26 SEPTEMBER 1998, Page 71


Dear Mary. .

A. Q. I live with my parents and younger sister in a large house near the local sixth-form college. For many years, we have had lodgers boarding with us. In the past, they have stayed Monday to Friday in their own bedrooms with en suite bathrooms and have been provided with three meals a day. We have always tried to treat them as part of the family, and in return they have been respectful and considerate. However, although our present lodgers behave rea- sonably to my parents, they show another side when they are not around — the majority of the day. The lodgers are gener- ally wasteful and unappreciative, turning radiators full on while leaving windows wide open. They also take advantage of our generosity by staying at weekends and secretly not paying for phone calls. When my sister and I try to explain this to my mum, she sides with them and accuses us of telling tales. This is making our life a mis- ery; we feel unwelcome in our own home. Please, please help. Name and address withheld You can regain your rightful domi- nance over these cuckoos in your nest. Confide in your school counsellor, adding that you really hope the problem will not cause you to develop an 'eating disorder'. These magic words will ensure your moth- er is besieged by anxious busybodies, and forced to take a more serious view of your plight.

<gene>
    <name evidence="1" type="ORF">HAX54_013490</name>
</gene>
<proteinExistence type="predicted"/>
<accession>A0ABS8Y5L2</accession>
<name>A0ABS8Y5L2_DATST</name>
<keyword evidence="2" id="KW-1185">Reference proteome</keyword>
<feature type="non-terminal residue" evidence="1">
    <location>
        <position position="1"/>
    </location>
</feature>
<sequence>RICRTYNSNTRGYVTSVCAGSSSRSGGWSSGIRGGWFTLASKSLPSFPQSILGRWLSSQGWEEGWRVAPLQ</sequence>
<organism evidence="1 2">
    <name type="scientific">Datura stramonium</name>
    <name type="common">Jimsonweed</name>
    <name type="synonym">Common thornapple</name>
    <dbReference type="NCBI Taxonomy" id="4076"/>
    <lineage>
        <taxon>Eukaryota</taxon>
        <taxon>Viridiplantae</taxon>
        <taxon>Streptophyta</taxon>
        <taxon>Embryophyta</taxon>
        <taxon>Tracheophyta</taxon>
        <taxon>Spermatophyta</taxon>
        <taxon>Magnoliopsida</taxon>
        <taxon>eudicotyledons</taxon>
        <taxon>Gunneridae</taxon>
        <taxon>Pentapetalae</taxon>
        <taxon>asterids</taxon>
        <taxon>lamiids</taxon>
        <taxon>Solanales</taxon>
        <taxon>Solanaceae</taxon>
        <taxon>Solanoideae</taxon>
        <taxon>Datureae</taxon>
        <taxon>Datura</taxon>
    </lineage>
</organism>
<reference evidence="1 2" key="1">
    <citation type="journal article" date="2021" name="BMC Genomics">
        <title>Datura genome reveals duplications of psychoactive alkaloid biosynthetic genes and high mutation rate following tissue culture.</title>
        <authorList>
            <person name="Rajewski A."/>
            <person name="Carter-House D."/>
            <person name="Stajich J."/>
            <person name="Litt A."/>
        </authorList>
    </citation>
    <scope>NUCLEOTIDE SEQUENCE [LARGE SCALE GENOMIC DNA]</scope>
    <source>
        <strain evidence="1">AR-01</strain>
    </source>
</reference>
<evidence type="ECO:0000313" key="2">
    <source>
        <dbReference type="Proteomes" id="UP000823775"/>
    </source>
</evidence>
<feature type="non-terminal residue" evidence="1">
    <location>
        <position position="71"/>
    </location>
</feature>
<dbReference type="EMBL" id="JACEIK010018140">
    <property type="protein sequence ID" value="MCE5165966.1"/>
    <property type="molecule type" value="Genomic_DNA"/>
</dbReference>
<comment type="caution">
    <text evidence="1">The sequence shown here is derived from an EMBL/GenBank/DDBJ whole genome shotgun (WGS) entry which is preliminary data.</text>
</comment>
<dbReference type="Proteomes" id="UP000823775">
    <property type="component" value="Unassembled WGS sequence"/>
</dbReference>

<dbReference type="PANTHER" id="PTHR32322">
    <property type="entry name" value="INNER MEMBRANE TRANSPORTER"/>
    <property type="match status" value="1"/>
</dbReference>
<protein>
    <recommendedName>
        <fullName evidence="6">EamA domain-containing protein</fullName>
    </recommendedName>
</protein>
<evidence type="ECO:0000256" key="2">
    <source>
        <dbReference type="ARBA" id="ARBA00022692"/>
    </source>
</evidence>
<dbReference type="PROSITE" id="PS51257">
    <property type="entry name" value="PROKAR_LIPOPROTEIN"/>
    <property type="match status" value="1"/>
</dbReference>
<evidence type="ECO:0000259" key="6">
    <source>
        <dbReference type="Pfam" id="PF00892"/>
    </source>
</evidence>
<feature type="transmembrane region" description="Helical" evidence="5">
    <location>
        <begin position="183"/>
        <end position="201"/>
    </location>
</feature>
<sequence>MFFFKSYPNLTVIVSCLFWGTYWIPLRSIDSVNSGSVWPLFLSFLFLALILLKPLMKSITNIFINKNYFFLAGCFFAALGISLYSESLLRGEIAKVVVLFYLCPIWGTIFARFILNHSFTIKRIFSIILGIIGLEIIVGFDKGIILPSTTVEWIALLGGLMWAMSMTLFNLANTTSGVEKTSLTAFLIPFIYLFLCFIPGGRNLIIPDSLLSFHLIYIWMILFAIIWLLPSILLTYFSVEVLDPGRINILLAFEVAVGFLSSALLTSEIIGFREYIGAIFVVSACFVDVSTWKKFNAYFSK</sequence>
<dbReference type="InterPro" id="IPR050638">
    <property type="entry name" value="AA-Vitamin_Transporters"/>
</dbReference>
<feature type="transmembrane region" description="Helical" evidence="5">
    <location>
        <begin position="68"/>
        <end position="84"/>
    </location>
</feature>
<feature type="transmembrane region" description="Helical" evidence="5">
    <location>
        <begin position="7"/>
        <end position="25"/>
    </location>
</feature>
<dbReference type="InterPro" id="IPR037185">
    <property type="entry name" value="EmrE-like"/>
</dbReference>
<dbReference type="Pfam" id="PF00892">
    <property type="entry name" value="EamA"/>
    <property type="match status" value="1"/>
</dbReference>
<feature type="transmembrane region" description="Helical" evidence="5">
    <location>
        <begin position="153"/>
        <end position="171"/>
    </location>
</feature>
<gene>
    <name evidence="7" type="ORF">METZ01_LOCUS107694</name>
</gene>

Q. I am a journalist. I was initially flattered to receive an invitation to view the spring/summer 1999 collection of a well- known designer during Fashion Week, especially since I have never met the designer in question. Nor have I ever writ- ten about him, or even about fashion for that matter. I accepted the invitation, and was told I would be sitting in the front row. Since I cut the most frumpish and dishev- elled figure, it has now occurred to me that I may be the victim of some sort of practi- cal joke to discredit the designer. What should I do?

Name and address withheld A. Go to the show anyway — it will be exhilarating — but treat the occasion as trench warfare. Your own trench should take the form of an outsize art folder which you can rest on your lap throughout as though protecting vulnerable drawings. In this way, you can be sure of screening off your frumpishness from mischievous photographers.

Q. Due to the poor weather over the last couple of years, I have been unable to amass enough landscape paintings for a forthcoming exhibition in a West End gallery. Since I have a reputation for indo- lence, I would like to extricate myself from this embarrassment without losing face. What can I do at this eleventh hour?

Name and address withheld A. Why not take a tip from the trendy sculptor Gavin Turk, whose recent private view consisted entirely of dustsheets over the works as a 'one-off critique of the con- cept of a private view' (where no one looks at the work anyway). You can upstage Turk by keeping the dustsheets up for the whole run of your show, unlike him who took them off after the first night to expose his three-dimensional pensies.

Mary Killen

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